Posted September 28, 2014 5:00 pm by Comments

In a FE Trustnet article, the managers of the Invesco Perpetual Pacific fund and the Fidelity China Special Situations investment trust explained why they bought into the Alibaba Group Holding (NYSE: BABA) IPO. Starting with William Lam, the manager of the Invesco Perpetual Pacific fund who first gave a detailed explanation about why he avoids IPOs:

“Yes, Alibaba’s founder and chairman Jack Ma is selling some of his shares, but that is not a significant portion of his stake. The largest seller is a minority shareholder, Yahoo, who has no control over the company and little control over the IPO process. The whole reason for the IPO was so that minority shareholders such as Yahoo could monetise their stake in a reasonably fair way. It is worth noting that another significant minority holder, Softbank, is not selling in the IPO. Even Yahoo is selling a smaller portion of its stake than it originally intended to.”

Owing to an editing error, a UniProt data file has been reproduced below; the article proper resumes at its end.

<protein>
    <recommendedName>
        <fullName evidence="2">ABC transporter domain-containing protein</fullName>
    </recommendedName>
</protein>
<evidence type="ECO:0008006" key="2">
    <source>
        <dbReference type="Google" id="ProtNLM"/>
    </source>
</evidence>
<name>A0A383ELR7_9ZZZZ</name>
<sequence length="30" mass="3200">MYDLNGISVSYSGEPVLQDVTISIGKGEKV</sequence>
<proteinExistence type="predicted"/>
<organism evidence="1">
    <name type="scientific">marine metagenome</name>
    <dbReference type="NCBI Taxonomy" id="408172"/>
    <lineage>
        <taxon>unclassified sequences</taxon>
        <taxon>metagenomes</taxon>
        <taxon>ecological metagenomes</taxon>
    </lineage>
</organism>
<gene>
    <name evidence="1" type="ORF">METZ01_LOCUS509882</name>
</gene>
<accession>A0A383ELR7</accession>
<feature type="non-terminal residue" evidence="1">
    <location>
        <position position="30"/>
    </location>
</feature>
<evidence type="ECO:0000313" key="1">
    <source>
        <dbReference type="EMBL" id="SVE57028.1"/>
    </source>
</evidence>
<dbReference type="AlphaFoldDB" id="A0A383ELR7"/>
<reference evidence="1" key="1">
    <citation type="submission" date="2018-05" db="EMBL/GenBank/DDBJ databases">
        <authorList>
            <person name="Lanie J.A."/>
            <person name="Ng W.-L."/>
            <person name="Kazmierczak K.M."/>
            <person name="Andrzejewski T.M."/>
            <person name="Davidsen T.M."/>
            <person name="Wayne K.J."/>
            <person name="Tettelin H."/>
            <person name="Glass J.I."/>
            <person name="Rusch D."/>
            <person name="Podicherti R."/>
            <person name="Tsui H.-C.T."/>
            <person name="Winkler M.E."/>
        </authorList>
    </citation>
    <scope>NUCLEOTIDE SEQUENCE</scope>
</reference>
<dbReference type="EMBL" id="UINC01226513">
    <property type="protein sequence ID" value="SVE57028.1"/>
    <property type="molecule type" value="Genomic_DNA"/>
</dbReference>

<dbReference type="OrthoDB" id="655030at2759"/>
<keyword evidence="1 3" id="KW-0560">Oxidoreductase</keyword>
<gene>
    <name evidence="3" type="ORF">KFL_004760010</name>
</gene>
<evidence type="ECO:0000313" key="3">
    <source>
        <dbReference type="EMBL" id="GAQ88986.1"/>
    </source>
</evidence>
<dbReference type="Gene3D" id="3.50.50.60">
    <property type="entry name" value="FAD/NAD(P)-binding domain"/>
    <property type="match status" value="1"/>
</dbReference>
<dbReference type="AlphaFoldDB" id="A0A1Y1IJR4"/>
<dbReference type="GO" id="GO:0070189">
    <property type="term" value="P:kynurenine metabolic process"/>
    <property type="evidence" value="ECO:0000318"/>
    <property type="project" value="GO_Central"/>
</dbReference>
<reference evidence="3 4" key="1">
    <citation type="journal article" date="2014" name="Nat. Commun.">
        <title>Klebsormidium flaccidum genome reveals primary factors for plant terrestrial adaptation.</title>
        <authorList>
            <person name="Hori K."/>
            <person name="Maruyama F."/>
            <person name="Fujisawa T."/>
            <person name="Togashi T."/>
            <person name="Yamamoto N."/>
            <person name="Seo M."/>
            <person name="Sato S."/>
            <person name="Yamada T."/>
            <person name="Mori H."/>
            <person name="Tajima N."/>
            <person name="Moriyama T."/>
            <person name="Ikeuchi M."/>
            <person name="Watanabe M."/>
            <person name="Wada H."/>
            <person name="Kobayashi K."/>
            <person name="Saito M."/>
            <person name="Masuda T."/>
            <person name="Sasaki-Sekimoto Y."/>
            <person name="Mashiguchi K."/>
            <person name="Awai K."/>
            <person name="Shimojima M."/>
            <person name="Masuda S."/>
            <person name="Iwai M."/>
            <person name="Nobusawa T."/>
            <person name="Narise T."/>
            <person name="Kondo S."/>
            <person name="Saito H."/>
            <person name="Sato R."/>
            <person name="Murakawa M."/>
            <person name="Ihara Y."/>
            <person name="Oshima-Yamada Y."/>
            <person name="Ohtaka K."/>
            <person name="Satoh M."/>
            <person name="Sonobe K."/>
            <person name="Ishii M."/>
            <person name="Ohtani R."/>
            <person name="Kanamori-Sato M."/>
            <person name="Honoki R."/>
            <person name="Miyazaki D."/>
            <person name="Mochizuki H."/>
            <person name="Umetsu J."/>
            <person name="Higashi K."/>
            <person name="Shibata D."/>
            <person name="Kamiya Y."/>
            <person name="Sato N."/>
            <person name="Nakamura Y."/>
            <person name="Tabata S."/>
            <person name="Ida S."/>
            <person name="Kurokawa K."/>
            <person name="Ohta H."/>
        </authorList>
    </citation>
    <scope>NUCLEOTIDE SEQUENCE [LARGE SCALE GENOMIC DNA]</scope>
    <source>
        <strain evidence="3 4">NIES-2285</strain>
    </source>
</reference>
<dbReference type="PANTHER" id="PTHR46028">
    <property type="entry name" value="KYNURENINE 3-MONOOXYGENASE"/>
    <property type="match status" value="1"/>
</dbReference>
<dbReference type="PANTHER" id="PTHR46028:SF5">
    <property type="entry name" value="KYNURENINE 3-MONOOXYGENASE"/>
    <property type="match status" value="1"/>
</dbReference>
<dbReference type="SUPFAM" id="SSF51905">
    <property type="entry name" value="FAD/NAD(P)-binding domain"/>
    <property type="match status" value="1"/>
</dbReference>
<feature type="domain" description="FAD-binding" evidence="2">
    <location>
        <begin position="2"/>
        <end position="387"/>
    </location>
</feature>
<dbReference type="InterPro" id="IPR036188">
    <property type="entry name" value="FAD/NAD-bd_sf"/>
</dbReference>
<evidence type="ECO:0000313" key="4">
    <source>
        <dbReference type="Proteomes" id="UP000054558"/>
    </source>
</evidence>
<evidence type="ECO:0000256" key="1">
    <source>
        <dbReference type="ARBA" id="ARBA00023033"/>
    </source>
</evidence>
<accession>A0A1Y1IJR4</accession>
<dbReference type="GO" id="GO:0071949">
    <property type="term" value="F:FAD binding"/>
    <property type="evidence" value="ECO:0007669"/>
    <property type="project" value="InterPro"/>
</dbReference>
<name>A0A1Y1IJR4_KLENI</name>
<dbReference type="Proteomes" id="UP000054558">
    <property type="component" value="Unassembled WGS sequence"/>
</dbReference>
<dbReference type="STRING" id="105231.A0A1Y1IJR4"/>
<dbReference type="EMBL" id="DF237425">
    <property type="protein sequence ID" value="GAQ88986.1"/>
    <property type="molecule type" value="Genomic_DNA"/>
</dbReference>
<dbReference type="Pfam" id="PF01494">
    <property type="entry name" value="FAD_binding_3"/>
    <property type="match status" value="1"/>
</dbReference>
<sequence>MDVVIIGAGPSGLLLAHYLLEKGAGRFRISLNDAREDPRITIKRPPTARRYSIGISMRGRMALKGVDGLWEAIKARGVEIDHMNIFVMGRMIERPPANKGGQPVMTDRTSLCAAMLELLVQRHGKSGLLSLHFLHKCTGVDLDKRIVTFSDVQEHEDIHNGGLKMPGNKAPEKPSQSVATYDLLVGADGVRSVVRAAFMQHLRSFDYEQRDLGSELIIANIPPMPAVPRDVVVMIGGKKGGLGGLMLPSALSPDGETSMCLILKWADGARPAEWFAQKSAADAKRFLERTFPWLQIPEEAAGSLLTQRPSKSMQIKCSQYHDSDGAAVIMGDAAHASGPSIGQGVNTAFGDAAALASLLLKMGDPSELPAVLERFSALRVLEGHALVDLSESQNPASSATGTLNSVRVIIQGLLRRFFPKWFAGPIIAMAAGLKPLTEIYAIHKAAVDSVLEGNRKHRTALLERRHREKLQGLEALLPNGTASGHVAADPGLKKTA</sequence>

“We believe that the company’s management are more interested in creating a positive association with the Alibaba brand than they are in establishing a high price for the IPO.”

Meanwhile, Dale Nicholls, the manager of the £650m Fidelity China Special Situations investment trust was quoted as saying:

“Alibaba is clearly on track to be a globally recognised name and will be a company investors cannot ignore. Some of the key things to follow will be how it allocates capital going forward, including investments outside of China, but as long valuations remain reasonable relative to growth and returns of the business, I believe this is likely to remain a long-term holding in my portfolio.”

“The shift from offline to online in commerce is a global trend, but is occurring even faster in China partly because in the lower tier cities the traditional bricks and mortar infrastructure has not been built out to levels common in the west. Alibaba is at the heart of this change – gross merchandise value is on track to easily surpass $300bn this financial year, more than Amazon and eBay combined, and yet continues to grow at rates north of 30 per cent.”

To read the whole article, Lam, Nichols and Greenberg: The IPO we couldn’t avoid, go to the website of FE Trustnet.

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